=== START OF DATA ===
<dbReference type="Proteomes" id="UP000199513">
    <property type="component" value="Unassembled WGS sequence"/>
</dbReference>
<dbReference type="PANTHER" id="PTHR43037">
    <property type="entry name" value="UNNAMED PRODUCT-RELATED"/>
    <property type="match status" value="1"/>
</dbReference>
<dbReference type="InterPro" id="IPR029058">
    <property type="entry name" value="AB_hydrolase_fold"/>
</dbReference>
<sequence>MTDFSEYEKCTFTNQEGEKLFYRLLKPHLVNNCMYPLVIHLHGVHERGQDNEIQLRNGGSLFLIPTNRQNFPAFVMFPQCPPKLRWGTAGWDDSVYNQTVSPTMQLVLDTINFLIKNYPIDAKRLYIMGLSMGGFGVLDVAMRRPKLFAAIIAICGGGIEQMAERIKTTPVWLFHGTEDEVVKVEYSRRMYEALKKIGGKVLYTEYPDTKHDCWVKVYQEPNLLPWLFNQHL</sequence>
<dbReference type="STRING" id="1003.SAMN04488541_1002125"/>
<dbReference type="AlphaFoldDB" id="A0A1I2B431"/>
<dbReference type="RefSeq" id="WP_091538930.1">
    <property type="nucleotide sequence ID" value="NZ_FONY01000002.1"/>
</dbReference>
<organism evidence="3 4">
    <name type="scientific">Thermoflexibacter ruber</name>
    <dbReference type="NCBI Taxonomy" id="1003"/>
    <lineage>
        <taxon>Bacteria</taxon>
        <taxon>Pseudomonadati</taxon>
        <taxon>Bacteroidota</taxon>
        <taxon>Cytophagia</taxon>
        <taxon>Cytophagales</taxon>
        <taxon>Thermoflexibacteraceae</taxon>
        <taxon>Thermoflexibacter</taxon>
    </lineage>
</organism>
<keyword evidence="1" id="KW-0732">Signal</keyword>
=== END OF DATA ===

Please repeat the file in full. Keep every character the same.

<dbReference type="Proteomes" id="UP000199513">
    <property type="component" value="Unassembled WGS sequence"/>
</dbReference>
<dbReference type="PANTHER" id="PTHR43037">
    <property type="entry name" value="UNNAMED PRODUCT-RELATED"/>
    <property type="match status" value="1"/>
</dbReference>
<dbReference type="InterPro" id="IPR029058">
    <property type="entry name" value="AB_hydrolase_fold"/>
</dbReference>
<sequence>MTDFSEYEKCTFTNQEGEKLFYRLLKPHLVNNCMYPLVIHLHGVHERGQDNEIQLRNGGSLFLIPTNRQNFPAFVMFPQCPPKLRWGTAGWDDSVYNQTVSPTMQLVLDTINFLIKNYPIDAKRLYIMGLSMGGFGVLDVAMRRPKLFAAIIAICGGGIEQMAERIKTTPVWLFHGTEDEVVKVEYSRRMYEALKKIGGKVLYTEYPDTKHDCWVKVYQEPNLLPWLFNQHL</sequence>
<dbReference type="STRING" id="1003.SAMN04488541_1002125"/>
<dbReference type="AlphaFoldDB" id="A0A1I2B431"/>
<dbReference type="RefSeq" id="WP_091538930.1">
    <property type="nucleotide sequence ID" value="NZ_FONY01000002.1"/>
</dbReference>
<organism evidence="3 4">
    <name type="scientific">Thermoflexibacter ruber</name>
    <dbReference type="NCBI Taxonomy" id="1003"/>
    <lineage>
        <taxon>Bacteria</taxon>
        <taxon>Pseudomonadati</taxon>
        <taxon>Bacteroidota</taxon>
        <taxon>Cytophagia</taxon>
        <taxon>Cytophagales</taxon>
        <taxon>Thermoflexibacteraceae</taxon>
        <taxon>Thermoflexibacter</taxon>
    </lineage>
</organism>
<keyword evidence="1" id="KW-0732">Signal</keyword>